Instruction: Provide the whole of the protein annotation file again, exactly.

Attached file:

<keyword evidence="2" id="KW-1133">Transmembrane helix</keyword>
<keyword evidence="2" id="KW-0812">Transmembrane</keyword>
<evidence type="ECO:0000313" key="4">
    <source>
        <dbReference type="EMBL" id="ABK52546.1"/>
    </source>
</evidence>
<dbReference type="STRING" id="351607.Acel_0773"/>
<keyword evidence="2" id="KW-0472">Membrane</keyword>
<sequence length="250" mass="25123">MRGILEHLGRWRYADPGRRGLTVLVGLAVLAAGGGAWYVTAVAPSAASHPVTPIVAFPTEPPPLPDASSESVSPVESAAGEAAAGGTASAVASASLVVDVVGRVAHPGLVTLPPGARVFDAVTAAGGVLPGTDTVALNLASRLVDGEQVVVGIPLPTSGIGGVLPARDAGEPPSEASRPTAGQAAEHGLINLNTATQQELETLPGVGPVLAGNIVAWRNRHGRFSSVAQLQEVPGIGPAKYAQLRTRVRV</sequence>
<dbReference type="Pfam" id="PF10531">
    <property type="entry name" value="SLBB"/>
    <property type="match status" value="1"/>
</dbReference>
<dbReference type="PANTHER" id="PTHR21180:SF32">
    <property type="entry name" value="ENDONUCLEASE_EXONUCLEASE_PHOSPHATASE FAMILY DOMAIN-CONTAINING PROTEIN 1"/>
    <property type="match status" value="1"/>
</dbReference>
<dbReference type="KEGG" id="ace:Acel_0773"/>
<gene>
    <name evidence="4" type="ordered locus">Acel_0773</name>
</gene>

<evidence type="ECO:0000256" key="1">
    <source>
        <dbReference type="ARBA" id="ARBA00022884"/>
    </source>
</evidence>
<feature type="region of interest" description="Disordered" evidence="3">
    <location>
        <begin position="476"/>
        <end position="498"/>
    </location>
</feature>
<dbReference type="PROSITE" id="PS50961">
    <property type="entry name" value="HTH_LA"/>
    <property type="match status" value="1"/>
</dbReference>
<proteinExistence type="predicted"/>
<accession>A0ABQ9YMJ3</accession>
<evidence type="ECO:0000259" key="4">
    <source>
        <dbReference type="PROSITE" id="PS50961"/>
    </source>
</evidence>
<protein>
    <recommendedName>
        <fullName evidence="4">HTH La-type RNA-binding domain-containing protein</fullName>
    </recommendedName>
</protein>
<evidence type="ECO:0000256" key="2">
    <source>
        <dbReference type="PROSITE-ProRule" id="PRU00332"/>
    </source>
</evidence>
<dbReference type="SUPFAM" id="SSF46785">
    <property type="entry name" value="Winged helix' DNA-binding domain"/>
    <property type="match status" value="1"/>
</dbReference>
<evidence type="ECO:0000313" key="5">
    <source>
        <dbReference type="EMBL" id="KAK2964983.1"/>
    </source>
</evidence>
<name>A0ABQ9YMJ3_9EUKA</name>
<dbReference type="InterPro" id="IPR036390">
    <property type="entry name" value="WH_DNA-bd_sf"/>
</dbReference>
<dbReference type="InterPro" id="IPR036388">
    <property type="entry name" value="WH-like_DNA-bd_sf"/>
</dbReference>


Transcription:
<keyword evidence="2" id="KW-1133">Transmembrane helix</keyword>
<keyword evidence="2" id="KW-0812">Transmembrane</keyword>
<evidence type="ECO:0000313" key="4">
    <source>
        <dbReference type="EMBL" id="ABK52546.1"/>
    </source>
</evidence>
<dbReference type="STRING" id="351607.Acel_0773"/>
<keyword evidence="2" id="KW-0472">Membrane</keyword>
<sequence length="250" mass="25123">MRGILEHLGRWRYADPGRRGLTVLVGLAVLAAGGGAWYVTAVAPSAASHPVTPIVAFPTEPPPLPDASSESVSPVESAAGEAAAGGTASAVASASLVVDVVGRVAHPGLVTLPPGARVFDAVTAAGGVLPGTDTVALNLASRLVDGEQVVVGIPLPTSGIGGVLPARDAGEPPSEASRPTAGQAAEHGLINLNTATQQELETLPGVGPVLAGNIVAWRNRHGRFSSVAQLQEVPGIGPAKYAQLRTRVRV</sequence>
<dbReference type="Pfam" id="PF10531">
    <property type="entry name" value="SLBB"/>
    <property type="match status" value="1"/>
</dbReference>
<dbReference type="PANTHER" id="PTHR21180:SF32">
    <property type="entry name" value="ENDONUCLEASE_EXONUCLEASE_PHOSPHATASE FAMILY DOMAIN-CONTAINING PROTEIN 1"/>
    <property type="match status" value="1"/>
</dbReference>
<dbReference type="KEGG" id="ace:Acel_0773"/>
<gene>
    <name evidence="4" type="ordered locus">Acel_0773</name>
</gene>

<evidence type="ECO:0000256" key="1">
    <source>
        <dbReference type="ARBA" id="ARBA00022884"/>
    </source>
</evidence>
<feature type="region of interest" description="Disordered" evidence="3">
    <location>
        <begin position="476"/>
        <end position="498"/>
    </location>
</feature>
<dbReference type="PROSITE" id="PS50961">
    <property type="entry name" value="HTH_LA"/>
    <property type="match status" value="1"/>
</dbReference>
<proteinExistence type="predicted"/>
<accession>A0ABQ9YMJ3</accession>
<evidence type="ECO:0000259" key="4">
    <source>
        <dbReference type="PROSITE" id="PS50961"/>
    </source>
</evidence>
<protein>
    <recommendedName>
        <fullName evidence="4">HTH La-type RNA-binding domain-containing protein</fullName>
    </recommendedName>
</protein>
<evidence type="ECO:0000256" key="2">
    <source>
        <dbReference type="PROSITE-ProRule" id="PRU00332"/>
    </source>
</evidence>
<dbReference type="SUPFAM" id="SSF46785">
    <property type="entry name" value="Winged helix' DNA-binding domain"/>
    <property type="match status" value="1"/>
</dbReference>
<evidence type="ECO:0000313" key="5">
    <source>
        <dbReference type="EMBL" id="KAK2964983.1"/>
    </source>
</evidence>
<name>A0ABQ9YMJ3_9EUKA</name>
<dbReference type="InterPro" id="IPR036390">
    <property type="entry name" value="WH_DNA-bd_sf"/>
</dbReference>
<dbReference type="InterPro" id="IPR036388">
    <property type="entry name" value="WH-like_DNA-bd_sf"/>
</dbReference>